“I swear, broken girls are so much better in bed.” A group of servers and I were sitting in a booth behind the host stand in the Downtown Cleveland restaurant we worked. Service was stalled. At twenty, my body was still foreign to me, and to the touch of someone else. I laughed nervously and listened to one coworker talk about how he used a girl for drug money, his glassy pupils widening. The high he was chasing would never love him back. Damaged goods were presented to him through unbuttoned blouses and unzipped jeans.

What constitutes brokenness? The DSM-5 would say attachment disorder. Old medicine would cite hysteria, the first known mental disorder attributed to women, with a reputation and lengthy, complex history to match. In Greek mythology, many believed that hysteria was caused by a lack of orgasms or the absence of male companionship in a woman’s life, which was referred to as “uterine melancholy.” Hippocrates and Aristotle shared the opinion that was expressed by Plato in his dialogue Timaeus, that “the uterus is sad and unfortunate when it does not join with the male and does not give rise to a new birth.”

The server would simplify that to daddy issues, which you can’t see in the dark.



I’ve been told that addiction is genetic. I don’t know what I inherited from you, aside from your eyes and hair color, your major in college. Now you can only recite the first line of The Canterbury Tales, because your hippocampus stopped catching up with all the hangovers.

Even now I sometimes think back to the peanut shells, get in touch with the part of me who is capable of destruction. I forget that my body can do more than create. Blood vessels burst under the graze of teeth, forming blown-up commas on the skin. Desperate, lonely mouths are pressed together out of hunger. I’ve toyed with messiness. I’ve drank whole bottles of wine by myself. I’ve maxed out a credit card. I’ve kissed people who would never give a fuck about my mind. I’d opt for the same people until my eyes were sore from crying and my heartbeat felt warped. Over and over. Not only do I get addicted to the euphoric high that comes with getting close to someone, but also to the feeling of having that euphoria ripped out from under me.

In middle school, I thought I was edgy, painting my nails black and listening to Paramore, and on occasion, Joan Jett. We are not ashamed, to say that love is pain, and we’ll do it again. I hadn’t even had my first kiss yet, but at thirteen it was cool to be cynical.

I am a descendant of grand gestures. Your father, my granddaddy, wrote love letters in the 1940s and was married to his wife for seventy years until he died. My mother said that three days after you met her, you gifted her a key to your apartment and a picture of yourself with a poem written on the back.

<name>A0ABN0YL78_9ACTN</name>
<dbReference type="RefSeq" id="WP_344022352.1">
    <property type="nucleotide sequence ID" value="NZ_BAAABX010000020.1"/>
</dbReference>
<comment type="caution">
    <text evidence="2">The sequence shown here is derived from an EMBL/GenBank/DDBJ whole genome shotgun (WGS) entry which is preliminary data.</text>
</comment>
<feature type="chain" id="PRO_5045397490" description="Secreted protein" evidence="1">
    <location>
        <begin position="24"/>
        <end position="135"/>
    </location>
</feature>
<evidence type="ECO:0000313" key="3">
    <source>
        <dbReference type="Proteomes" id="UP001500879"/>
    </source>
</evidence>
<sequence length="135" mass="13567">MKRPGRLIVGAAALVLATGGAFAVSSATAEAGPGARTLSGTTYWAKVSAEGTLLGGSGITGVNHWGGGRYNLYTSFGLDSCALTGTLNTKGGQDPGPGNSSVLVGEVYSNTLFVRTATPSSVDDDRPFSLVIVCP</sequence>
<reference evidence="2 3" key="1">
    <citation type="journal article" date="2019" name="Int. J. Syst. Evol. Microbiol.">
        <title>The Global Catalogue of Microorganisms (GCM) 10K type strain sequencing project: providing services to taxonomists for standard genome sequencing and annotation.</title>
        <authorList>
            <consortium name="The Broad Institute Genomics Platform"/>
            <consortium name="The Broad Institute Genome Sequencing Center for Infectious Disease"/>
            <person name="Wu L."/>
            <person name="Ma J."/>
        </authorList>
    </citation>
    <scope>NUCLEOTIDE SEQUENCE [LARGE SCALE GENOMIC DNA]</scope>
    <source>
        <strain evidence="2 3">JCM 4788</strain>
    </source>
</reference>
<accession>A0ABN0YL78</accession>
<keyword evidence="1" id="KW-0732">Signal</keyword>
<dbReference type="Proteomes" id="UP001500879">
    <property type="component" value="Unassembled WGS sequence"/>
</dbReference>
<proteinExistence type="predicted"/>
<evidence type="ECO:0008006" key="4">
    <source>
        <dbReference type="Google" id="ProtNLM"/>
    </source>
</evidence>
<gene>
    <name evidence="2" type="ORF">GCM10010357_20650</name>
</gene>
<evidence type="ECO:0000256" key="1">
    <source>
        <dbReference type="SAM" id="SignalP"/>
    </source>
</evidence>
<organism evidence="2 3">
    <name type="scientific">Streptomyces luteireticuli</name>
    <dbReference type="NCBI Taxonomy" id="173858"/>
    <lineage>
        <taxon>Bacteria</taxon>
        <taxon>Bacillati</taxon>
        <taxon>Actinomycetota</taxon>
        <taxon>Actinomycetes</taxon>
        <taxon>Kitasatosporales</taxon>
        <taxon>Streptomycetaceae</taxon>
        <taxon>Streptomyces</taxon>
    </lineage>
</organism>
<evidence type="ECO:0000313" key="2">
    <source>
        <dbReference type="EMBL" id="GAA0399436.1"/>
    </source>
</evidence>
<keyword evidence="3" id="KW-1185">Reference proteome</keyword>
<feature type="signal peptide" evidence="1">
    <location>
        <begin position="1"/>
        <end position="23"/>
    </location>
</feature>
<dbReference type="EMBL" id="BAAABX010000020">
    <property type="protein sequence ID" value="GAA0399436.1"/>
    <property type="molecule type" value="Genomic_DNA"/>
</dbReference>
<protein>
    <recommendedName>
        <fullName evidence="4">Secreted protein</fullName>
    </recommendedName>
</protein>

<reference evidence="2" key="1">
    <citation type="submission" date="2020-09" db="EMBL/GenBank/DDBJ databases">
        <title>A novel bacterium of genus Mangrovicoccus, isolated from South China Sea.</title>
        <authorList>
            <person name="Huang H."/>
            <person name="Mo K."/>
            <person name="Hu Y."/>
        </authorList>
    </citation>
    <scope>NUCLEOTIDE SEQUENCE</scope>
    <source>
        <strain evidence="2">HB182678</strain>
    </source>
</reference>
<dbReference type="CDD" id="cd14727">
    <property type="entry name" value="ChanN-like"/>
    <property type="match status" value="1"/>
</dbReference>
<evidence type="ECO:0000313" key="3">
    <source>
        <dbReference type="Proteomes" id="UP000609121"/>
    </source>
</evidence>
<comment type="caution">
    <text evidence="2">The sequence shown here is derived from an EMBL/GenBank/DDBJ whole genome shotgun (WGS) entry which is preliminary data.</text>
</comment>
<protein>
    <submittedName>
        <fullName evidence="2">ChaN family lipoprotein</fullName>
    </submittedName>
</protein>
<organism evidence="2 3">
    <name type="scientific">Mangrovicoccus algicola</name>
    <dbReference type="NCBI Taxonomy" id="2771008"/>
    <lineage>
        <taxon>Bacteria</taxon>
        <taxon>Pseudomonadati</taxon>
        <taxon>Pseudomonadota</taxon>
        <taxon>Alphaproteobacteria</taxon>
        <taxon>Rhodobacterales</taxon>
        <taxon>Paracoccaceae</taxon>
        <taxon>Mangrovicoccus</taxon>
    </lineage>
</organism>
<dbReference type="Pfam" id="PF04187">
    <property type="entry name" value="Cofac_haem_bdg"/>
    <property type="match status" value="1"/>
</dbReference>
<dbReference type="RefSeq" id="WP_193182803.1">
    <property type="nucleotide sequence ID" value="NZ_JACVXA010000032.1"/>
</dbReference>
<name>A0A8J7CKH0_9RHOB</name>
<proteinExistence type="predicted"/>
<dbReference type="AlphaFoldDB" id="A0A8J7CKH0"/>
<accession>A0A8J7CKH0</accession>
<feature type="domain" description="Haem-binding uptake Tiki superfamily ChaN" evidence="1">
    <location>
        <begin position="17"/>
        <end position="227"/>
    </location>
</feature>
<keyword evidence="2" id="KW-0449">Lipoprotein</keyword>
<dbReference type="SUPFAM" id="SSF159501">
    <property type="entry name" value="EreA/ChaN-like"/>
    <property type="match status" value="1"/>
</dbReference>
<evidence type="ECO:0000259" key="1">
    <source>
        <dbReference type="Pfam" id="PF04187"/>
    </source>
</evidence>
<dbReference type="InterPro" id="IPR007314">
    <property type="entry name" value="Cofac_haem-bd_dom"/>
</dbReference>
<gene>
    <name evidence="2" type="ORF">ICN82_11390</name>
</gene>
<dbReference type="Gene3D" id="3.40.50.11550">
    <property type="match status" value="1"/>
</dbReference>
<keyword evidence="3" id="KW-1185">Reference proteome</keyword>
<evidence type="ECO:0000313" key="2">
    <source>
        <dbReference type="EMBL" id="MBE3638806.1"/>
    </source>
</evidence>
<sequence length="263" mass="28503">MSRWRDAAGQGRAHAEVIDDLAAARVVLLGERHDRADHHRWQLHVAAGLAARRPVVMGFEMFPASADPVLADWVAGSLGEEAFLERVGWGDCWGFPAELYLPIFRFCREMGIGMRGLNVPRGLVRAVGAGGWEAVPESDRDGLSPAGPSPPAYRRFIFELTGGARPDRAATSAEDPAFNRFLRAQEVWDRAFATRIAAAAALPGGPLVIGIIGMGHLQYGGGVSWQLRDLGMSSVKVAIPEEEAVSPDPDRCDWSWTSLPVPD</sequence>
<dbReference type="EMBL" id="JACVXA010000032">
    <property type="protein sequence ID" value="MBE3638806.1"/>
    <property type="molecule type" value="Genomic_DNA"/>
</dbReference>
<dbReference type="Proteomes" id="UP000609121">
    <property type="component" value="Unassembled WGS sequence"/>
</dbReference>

When a guy would ask me to be his girlfriend, I could already hear a conclusion in his voice, the idea of an exit forming. Then I met someone whose lips didn’t have the burning taste of urgency. Despite how light he made everything feel, I heard a voice in the back of my mind telling me to fuck it all up, to download a dating app and talk to other guys. If he wouldn’t hurt me, I could beat him to it. The urge to ruin something before it even begins has just as much potency as a drug. It’s a roar that can only be reduced to a murmur, never silenced. Not even the poets can cure me of this.

I can’t swallow pills. Instead, I bite down and crush them between my teeth. As a millennial I’m supposed to love instant gratification and the rush that comes with it, but the pleasure doesn’t last long enough to claim it.

Gluttony can never be age-appropriate. I learned that from you. When I was nine I found miniature plastic bags in your sock drawer, and the cut-up plastic straws that you used to take bumps easier. On my twenty-second birthday I went to New York and bought myself a cupcake from Magnolia Bakery, licking the buttercream frosting from my fingers. I felt filthy.

Five hundred milligrams of acetaminophen dissolve in my mouth, and I chase their bitterness with water. When he told me he loved me, I let the words live on the roof of my mouth until I had the courage to swallow them whole. They tasted like the truth.


Rumpus original art by Emily Jean Alexander.

Grace Roberson is an emerging nonfiction writer and editor based in Cleveland, Ohio. Her work can be found in Literary Hub, BARNHOUSE journal, and her blog, More from this author →